I am designing a customized miniature drone for research and would like to embed the ESC for BLDC motor directly on board to save space and weight. I have searched a lot for ESC design online and can understand the basics to the point that I think I can implement a trapezoidal commutation algorithm using microcontrollers.
As I understand it, it only takes a periodically changing signal (with PWM modulation) in sync with the Back-EMF to control the motor. But there are a number of dedicated control firmware like BLHeli out there which are rather complicated, and there are also ICs like MCT8316A from TI that can do the commutation/control for me. Furthermore, it seems that almost all stand-alone ESCs are using MCUs with BLHeli firmware + gate driver + FETs design instead of ICs with everything included.
So my question is, what's the difference between:
- A simple commutation algorithm executing on my own controller.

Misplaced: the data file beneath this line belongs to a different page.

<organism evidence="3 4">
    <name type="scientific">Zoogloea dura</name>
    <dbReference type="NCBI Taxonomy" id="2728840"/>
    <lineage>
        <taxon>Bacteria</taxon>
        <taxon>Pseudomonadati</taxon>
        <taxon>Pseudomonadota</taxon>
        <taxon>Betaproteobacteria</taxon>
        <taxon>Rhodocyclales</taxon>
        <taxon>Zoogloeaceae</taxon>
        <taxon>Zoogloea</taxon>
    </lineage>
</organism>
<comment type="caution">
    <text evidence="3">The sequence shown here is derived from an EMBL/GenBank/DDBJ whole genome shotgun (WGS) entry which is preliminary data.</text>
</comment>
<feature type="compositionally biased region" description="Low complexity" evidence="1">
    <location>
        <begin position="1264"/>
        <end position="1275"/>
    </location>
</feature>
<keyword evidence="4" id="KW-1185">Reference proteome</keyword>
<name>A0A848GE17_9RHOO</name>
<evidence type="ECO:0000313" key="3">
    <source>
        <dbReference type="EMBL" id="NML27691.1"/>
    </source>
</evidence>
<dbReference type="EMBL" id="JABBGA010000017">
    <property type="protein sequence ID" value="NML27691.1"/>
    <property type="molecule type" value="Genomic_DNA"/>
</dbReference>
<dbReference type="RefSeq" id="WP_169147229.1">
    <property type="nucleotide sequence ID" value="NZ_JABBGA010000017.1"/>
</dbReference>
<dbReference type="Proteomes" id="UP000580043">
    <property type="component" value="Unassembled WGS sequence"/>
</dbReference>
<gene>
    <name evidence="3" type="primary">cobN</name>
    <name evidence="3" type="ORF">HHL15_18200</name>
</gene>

- Stand-alone ESCs with MCUs with BLHeli firmware.
- ICs with the control algorithm built-in.
Are there any fundamental differences between these three solutions? What's the difference between them in the aspect of power efficiency? Why don't people use ICs with everything built-in in stand-alone ESCs?
Thanks a lot!
Some additional information:
In my application, the main concern is power efficiency and the simplicity of hardware/software, and higher prices can be tolerated.
The motor I would be using is similar to this motor and draws <5A current.
A quick follow-up question: I see there are ICs and algorithms for FOC control that provides higher power efficiency. But are they suitable for high-speed operating multi-pole motors used in drones?